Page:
Encouraging customers to consider new products is an art form in which few banks excel
For most banks, complications around the product discovery process begin at onboarding and in-app, few have been able to venture outside of tightly quarantined product sections, listed vertically and presented ruefully on the final tab of a bottom menu bar. Selling is a sensitive subject, after all.
For many, the discovery of the bank’s wider product set begins early in the relationship. At initial application stage, many providers offer product selection guidance such as calculators and comparison tools to inform the choice of the main account type the user has come for. In some instances providers offer simultaneous complimentary product applications by simply checking boxes as part of the process. This bundled application approach is used by other non-financial service providers, and creates an experience whereby the user feels they are building a customized experience unique to their needs. PNC and Ally provide this approach effectively, but it can lead to convoluted onboarding journeys and surprisingly long product checklists at a time when others are streamlining.
Another approach – spearheaded by neos and challengers – offers a single point of entry for a new to bank customer to become a member of the bank rather than specifically a checking account holder. Primarily asked to set login credentials to register with the platform, the new user is asked to base their relationship on a foremost product or service from a list. This approach to account opening, in which platform enrolment is prioritized, requires a sensitive assessment of the content that sits on public pages, and requires marketing to drive attention to the platform’s capabilities as much as accounts and rates (a narrative more providers have been following anyway).
The lion’s share of providers – 70% of US retail checking providers – we track offer straightforward product menus, in which users can browse through possible product and service offerings should they decide they need something else from their bank. Most of these will direct users to in-channel applications.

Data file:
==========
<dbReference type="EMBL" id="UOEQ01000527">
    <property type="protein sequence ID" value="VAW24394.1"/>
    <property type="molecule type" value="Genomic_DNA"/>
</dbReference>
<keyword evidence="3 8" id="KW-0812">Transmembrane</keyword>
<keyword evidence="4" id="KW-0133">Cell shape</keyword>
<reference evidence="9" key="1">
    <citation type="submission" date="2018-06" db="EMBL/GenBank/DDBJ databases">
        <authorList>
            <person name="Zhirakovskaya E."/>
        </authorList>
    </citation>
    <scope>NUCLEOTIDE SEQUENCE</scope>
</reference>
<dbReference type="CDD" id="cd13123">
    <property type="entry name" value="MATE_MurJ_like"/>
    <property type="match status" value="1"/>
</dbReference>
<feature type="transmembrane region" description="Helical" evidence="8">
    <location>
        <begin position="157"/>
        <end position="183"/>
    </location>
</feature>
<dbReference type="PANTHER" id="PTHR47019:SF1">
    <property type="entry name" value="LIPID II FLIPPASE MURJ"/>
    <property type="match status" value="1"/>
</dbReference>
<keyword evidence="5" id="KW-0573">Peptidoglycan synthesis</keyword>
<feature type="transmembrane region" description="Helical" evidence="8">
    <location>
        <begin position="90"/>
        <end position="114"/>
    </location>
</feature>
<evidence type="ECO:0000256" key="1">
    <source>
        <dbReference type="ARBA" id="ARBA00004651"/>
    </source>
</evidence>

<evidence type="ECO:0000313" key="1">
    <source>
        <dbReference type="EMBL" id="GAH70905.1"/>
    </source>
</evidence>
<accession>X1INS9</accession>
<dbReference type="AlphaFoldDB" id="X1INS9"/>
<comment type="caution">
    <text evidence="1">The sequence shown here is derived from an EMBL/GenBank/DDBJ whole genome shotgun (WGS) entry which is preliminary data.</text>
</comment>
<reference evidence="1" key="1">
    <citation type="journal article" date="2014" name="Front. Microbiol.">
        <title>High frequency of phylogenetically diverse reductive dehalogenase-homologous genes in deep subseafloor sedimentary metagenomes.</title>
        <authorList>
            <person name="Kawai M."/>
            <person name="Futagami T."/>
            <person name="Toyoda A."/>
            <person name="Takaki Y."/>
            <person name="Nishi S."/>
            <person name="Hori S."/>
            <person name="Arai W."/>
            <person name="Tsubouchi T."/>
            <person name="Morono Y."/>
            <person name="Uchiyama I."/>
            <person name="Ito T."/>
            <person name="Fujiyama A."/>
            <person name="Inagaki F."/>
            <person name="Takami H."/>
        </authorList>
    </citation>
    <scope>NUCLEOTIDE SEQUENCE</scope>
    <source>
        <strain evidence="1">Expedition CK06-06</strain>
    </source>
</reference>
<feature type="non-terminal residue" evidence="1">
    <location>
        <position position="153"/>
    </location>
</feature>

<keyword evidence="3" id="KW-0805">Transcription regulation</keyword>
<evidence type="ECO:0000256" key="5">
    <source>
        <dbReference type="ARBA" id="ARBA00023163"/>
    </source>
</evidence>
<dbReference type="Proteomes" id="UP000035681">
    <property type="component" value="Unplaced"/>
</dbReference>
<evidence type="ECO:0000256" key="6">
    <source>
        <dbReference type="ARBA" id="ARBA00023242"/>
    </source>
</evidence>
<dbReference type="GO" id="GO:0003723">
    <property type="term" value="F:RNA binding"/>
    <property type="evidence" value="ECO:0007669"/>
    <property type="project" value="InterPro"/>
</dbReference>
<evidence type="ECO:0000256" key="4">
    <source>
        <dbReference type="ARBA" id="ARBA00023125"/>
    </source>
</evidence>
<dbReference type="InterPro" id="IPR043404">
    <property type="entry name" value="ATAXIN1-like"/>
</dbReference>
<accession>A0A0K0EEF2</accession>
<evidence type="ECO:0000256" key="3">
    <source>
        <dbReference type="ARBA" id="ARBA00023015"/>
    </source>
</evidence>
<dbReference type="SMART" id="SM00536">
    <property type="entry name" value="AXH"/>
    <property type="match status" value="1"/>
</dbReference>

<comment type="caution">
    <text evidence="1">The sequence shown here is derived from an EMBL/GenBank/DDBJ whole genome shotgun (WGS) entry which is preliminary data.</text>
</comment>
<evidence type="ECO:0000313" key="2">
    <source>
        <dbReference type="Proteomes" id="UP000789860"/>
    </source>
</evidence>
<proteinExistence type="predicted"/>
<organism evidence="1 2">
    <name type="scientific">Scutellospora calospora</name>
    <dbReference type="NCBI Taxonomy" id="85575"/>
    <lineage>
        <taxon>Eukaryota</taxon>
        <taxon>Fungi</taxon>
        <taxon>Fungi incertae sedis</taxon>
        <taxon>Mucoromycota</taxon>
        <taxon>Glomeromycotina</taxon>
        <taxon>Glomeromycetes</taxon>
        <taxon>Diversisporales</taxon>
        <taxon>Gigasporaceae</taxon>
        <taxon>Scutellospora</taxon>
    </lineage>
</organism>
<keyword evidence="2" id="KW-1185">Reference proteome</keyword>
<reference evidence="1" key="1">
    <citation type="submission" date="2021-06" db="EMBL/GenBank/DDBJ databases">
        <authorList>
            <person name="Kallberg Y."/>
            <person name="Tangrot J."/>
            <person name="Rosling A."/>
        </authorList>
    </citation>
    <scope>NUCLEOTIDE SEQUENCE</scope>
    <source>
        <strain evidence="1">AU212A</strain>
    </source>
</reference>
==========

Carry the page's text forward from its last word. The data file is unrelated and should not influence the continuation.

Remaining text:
Personalizing the experience, 15% of providers mark or highlight products deemed appropriate for the individual. Perhaps more adventurous, fintech entrench product offerings throughout the app experience. With product offerings listed on the homepage at login where users can begin application journeys, SoFi is direct and unapologetic about pushing new products to its users.
In some ways, there are extremes in terms of how product discovery is approached by the market: either hide sales away so as they don’t interrupt the user experience, or drive product options in front of users as part of daily banking engagement. In deciding on how product discovery and applications sit within an app each provider must of course factor in the number and complexity of products the bank wants to put in front of each user – and what lifetime value could look like.
Offering a solution to this is the chatbot. Using natural language processing, generative and predictive AI some banks undoubtedly now have the ability to execute full new product journeys – right from advisory to application help and support services. More providers are moving towards offering conversational chatbots and dialogic engagement more broadly. Balancing on the right side of regulations and truly acting on behalf of the customers’ best interests will be the goal for banks and other lenders looking to offer next generation product discovery.